You’re probably tired of hearing about the upcoming elections, but just remember that it gets you a day off work next week.
That, and a chance to exercise your democratic right to vote.
Polling giants Ipsos has published the results of its final poll, and the Daily Maverick reckons it’s about as close to an accurate prediction as we will get ahead of May 8.
In short, if seven in 10 voters turn out, then this is the likely distribution of votes nationally…
According to Ipsos director and pollster Mari Harris, a voter turnout of about 70% is a fair shout, although that’s quite a marked decrease from previous elections:
In 1999, the voter turnout was 87.92%; in 2004, 75.52%; in 2009, 77.3% and in 2014, 73.4%.
But the official opposition DA says Ipsos undercounts its support and the party says its own figures and feedback from the ground show it can still beat its 2014 outcome when the party won 22.23% of the vote.
Given how well the DA just polled in Gauteng, albeit an internal poll, perhaps they have a point.
The Daily Maverick also put together short profiles on the top five personalities who will shape the election results, and how they will do so.
We’ll start with the incumbent president, Cyril Ramaphosa:
If the ANC had not begun a path of reform under Ramaphosa, then it’s likely the party would not have even smelt 60% and struggled to achieve 50% of a national vote. Now, the ANC has run a campaign that has used its new president as a drawcard.
Ramaphosa is, by various measured surveys, the most popular and trusted of all South African politicians. He has been the key figure of the party’s campaign, which has been the toughest in its democratic era history. Ramaphosa is facing an internal fightback against his reform agenda which is bedevilling the final stages of the party’s campaign.
DA leader Mmusi Maimane:
Maimane got his campaign out of the blocks with a massive first launch in 2018 at the Mary Fitzgerald Square and then led a manifesto launch at Rand Stadium that dwarfed the other parties in verve. Both were held in Gauteng and he even moved the party headquarters to Bruma in Johannesburg as a symbol of the party’s ambition to win the province that is the electoral pot of gold…
Gauteng has the country’s highest number of registered voters and the party is struggling to get into pole position. Harris says a DA win is unlikely.
“I think the ANC will win Gauteng but not with a massive majority.”
DA election campaign manager Jonathan Moakes disagrees.
“Gauteng is (still) up for grabs. We are seeing great movement in the polls. More broadly, things are looking up for us. Our aim (in Gauteng) is to bring the ANC below 50%, (but that) depends on every DA voter turning out.”
Even in the Western Cape, the DA is fighting to hold a majority as the ANC has fought to get back support in a province long regarded as lost to the governing party.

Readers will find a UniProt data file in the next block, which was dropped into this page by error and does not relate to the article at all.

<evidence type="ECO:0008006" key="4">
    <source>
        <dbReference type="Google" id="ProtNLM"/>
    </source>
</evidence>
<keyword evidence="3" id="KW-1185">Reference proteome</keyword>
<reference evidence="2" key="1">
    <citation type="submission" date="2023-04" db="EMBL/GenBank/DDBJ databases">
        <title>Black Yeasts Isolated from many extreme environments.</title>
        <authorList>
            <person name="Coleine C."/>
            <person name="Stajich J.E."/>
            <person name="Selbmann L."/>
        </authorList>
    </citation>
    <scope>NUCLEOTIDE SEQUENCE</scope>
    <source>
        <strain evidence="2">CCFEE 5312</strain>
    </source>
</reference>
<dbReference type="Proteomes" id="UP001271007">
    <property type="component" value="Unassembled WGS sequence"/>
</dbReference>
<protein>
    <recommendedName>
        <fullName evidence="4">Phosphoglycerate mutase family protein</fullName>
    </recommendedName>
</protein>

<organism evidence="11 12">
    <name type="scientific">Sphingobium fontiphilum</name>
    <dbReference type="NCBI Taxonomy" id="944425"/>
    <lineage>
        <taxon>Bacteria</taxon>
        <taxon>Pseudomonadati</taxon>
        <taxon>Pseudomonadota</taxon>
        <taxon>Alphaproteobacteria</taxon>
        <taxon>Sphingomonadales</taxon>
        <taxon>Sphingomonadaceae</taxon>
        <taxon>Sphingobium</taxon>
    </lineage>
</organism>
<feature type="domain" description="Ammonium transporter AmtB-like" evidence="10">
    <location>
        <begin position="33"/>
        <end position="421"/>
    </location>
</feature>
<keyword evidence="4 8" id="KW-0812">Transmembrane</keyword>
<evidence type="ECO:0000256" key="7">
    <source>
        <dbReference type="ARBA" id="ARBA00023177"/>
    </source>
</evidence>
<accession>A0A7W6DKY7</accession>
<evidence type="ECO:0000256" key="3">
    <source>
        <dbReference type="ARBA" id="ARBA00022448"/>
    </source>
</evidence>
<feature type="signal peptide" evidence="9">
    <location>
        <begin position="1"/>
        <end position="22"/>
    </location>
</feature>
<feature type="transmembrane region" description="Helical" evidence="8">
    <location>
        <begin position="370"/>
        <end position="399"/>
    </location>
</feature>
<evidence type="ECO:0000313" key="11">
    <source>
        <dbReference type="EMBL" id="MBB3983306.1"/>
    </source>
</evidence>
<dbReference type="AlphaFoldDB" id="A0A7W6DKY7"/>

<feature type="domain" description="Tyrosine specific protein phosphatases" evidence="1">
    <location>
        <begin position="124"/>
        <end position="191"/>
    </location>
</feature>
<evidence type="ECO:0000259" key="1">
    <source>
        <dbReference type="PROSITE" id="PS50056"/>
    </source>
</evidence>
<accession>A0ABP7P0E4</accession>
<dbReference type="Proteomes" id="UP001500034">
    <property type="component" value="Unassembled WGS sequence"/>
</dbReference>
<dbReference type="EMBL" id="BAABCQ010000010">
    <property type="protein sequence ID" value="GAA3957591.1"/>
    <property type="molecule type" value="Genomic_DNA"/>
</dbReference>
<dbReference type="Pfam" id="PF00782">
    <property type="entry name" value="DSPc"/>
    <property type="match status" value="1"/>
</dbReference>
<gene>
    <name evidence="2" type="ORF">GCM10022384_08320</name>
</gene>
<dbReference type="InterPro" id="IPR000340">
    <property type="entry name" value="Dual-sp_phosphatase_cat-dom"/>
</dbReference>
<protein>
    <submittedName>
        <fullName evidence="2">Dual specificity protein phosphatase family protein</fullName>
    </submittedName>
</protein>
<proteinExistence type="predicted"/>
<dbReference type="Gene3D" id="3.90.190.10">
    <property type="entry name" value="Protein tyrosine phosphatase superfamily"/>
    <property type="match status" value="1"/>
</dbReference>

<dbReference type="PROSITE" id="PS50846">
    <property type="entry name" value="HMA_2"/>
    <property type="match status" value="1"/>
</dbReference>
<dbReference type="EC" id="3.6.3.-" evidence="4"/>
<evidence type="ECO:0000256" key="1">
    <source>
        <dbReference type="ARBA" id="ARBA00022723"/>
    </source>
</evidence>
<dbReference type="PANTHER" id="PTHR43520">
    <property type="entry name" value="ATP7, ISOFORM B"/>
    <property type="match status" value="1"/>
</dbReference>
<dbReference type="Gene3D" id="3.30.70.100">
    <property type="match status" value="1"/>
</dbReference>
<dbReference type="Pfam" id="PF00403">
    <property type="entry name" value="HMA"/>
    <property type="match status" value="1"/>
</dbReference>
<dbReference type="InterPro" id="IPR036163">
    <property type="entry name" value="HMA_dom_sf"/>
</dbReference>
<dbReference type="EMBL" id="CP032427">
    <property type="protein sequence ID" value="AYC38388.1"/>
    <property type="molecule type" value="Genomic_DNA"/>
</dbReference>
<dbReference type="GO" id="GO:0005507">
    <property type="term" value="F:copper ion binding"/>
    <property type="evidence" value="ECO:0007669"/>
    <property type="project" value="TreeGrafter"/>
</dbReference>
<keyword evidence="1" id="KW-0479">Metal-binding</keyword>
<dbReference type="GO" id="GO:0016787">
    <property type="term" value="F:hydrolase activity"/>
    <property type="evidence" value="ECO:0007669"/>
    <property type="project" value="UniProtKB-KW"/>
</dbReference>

EFF leader Julius Malema:
Julius Malema is shaping as the biggest winner of the election with polls suggesting the party will double its support from its 2014 maiden poll when it took six percent nationally.
The EFF is likely to get 11% or more and it has run a campaign that has seen it go toe-to-toe with the ANC and DA. The party mortgaged its property in Johannesburg to fund a fully national campaign and to hold rallies across the country…
In the Western Cape and in Gauteng, Malema could be kingmaker, giving him a position of even greater leverage than the period of deal-making after the 2016 local government when the EFF wins put it in a position to decide who would govern Johannesburg and Pretoria (Tshwane council).
If that doesn’t scare you, nothing will.
DA Western Cape premier candidate Alan Winde:
Will Alan Winde be South Africa’s only opposition party premier? It looks like the only province the DA is clear to win is the Western Cape and even that is not clear-cut. Either way, Winde is a shaper of the election campaign…
…there remained a “danger” of the Western Cape falling into a coalition between the ANC and the EFF. The two parties are flirting with each other like mad as the election campaign reaches its final push and the lines of power begin to clarify.
Two things – perhaps all those ‘Alan Winde for Premier’ posters are working, and make sure you get out and vote.
Finally, it’s Aunty Pat, as her posters state, or GOOD leader Patricia de Lille:
After going to war with her former party, the DA, former Cape Town mayor launched her movement as a political party in December 2018. She launched the For Good movement a month before.
A single personality party, De Lille is one of Daily Maverick’s Top 5 characters of the campaign because her battle with the DA has shaped that party’s poll outcome. The DA is fighting as hard as it is for the Western Cape because its battle with De Lille has cost it votes.
The Good party has got posters and election material as feisty as its founder and this has seen the newcomer party make a mark.
I’ve seen the posters, and I feel like she should have gone with ‘Auntie’, not ‘Aunty’. Anybody else feeling that vibe?
Eight days and counting. If you think your vote doesn’t matter, just remember that only 70% of eligible voters are likely to bother turning up, so hauling your arse out of bed does make a difference.
Plus, opt to skip out of voting and you forfeit the right to bitch and moan for the next five years.
You can see a more in-depth breakdown of Ipsos’ latest poll on Politicsweb.
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